All data is accessible from various devices, including mobiles, which allows improving communication, collaboration, and workflow in any organization. That, in turn, promotes efficient work during business trips. Through the cloud, employees are also able to work from home, which is a popular solution during the pandemic era. What is more, this flexibility has a positive effect on the work-life balance and the productivity.
Enterprises that are using cloud services no longer need complicated disaster recovery plans. Cloud computing service providers deal with most problems by themselves doing it much more efficiently. As many use cases show, the entire process finishes four times faster than companies that were using in house infrastructure, and it works for all kinds of emergency scenarios — from natural disasters to power outages. What is more, using the cloud ensures access to resources is always available, even if devices like laptops or PCs, are damaged.
An in-house infrastructure typically requires a lot of work, including configuring hardware, installing software patches, and performing other time-consuming day-to-day activities. By leveraging projects on cloud computing, there is no need to do many of the aforementioned activities, allowing IT teams to focus on key business objectives.
Companies using the cloud, utilize only the computing power they need, which, in turn, reduces their carbon footprint. Furthermore, taking advantage of the cloud solutions reduces energy consumption and carbon emissions by at least 30% compared to the use of on-site servers. Again, SMEs benefit the most: for small businesses, the reduction in energy consumption and carbon emissions is likely to be 90%. What is more, data centres run by major cloud service providers need to meet strict environmental standards. For instance, Amazon, with its AWS, announced that the company will achieve 100% renewable energy by 2030, as well as to reach net-zero carbon by 2040.
Working with external agencies or clients often requires sharing many files. If a business doesn’t use the cloud, employees have to send files back and forth via email, which means only one person can work on a file at a time, whereas cloud computing allows companies to keep all files in one central location so all work can be done from one central copy in one format. This entire process promotes collaboration, which increases efficiency and improves the company’s bottom line.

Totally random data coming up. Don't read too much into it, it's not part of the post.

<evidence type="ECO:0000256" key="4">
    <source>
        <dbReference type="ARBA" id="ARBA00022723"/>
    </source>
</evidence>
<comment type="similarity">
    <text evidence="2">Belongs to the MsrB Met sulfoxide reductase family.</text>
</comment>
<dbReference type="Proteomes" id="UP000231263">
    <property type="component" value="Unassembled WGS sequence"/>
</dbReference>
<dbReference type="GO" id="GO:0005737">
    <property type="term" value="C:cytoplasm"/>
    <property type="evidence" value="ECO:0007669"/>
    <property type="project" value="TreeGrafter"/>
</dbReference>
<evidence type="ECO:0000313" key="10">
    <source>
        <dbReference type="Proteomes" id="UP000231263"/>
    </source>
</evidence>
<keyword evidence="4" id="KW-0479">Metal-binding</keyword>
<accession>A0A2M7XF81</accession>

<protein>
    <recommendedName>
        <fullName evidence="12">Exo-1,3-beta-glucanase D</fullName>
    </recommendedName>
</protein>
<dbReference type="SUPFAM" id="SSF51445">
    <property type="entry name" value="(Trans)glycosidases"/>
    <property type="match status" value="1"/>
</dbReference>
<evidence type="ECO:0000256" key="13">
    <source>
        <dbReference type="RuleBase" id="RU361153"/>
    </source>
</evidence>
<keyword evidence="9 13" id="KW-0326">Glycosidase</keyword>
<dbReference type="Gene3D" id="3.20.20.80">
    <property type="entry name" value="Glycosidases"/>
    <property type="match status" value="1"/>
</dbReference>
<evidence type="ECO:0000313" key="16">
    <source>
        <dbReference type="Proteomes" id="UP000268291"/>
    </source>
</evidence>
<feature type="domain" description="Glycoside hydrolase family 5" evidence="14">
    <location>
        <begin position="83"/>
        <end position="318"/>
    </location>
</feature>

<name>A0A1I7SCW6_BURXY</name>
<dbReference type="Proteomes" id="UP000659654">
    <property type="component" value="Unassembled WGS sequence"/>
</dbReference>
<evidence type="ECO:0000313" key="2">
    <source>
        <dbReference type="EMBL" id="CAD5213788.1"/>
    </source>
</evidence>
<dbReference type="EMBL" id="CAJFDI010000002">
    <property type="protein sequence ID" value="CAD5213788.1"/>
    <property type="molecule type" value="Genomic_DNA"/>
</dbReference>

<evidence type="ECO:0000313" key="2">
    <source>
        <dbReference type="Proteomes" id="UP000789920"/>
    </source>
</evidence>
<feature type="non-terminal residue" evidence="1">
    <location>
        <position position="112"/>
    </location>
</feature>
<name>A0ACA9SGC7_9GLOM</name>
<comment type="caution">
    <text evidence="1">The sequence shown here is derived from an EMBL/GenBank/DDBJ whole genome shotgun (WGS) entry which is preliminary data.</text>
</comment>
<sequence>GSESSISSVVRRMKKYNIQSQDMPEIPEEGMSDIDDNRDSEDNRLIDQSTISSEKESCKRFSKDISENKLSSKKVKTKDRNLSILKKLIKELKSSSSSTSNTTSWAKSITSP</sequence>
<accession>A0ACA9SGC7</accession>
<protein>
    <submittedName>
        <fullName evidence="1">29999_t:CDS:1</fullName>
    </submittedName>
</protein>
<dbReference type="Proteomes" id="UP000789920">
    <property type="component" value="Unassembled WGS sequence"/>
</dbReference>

Cloud users don’t have to worry about updating their software regularly. Cloud-based applications automatically refresh and update themselves, instead of engaging IT departments and forcing them to perform a manual update. Thanks to that, companies can relocate their resources and IT staff to focus on performing tasks related to growing revenue.
Building secure and reliable infrastructure costs a lot, with a hundred million euros spent per facility. Then, no wonder why cloud service providers emphasize the reliable infrastructure of their data centres — it is not only an advantage but even a necessity because it determines the business success of the investment. Thus, there is no such thing as a workstation failure in the cloud. Of course, servers in data centres also break down, yet their tasks are immediately taken over by other machines ensuring continuity of a service for a client.
Many use cases show that only enterprises that can adjust their operational capacity to the changing conditions will be able to thrive in the current business environment. For instance, the inability to serve a growing number of customers will always result in financial loss. Yet, the only way to prevent the situation from happening is to adopt the Cloud Computing model. Its implementation reduces the risk of losing revenues and losing customers. Flexibility of response allows the company to maintain an advantage over competitors who do not have such flexibility and to minimize the operating costs incurred.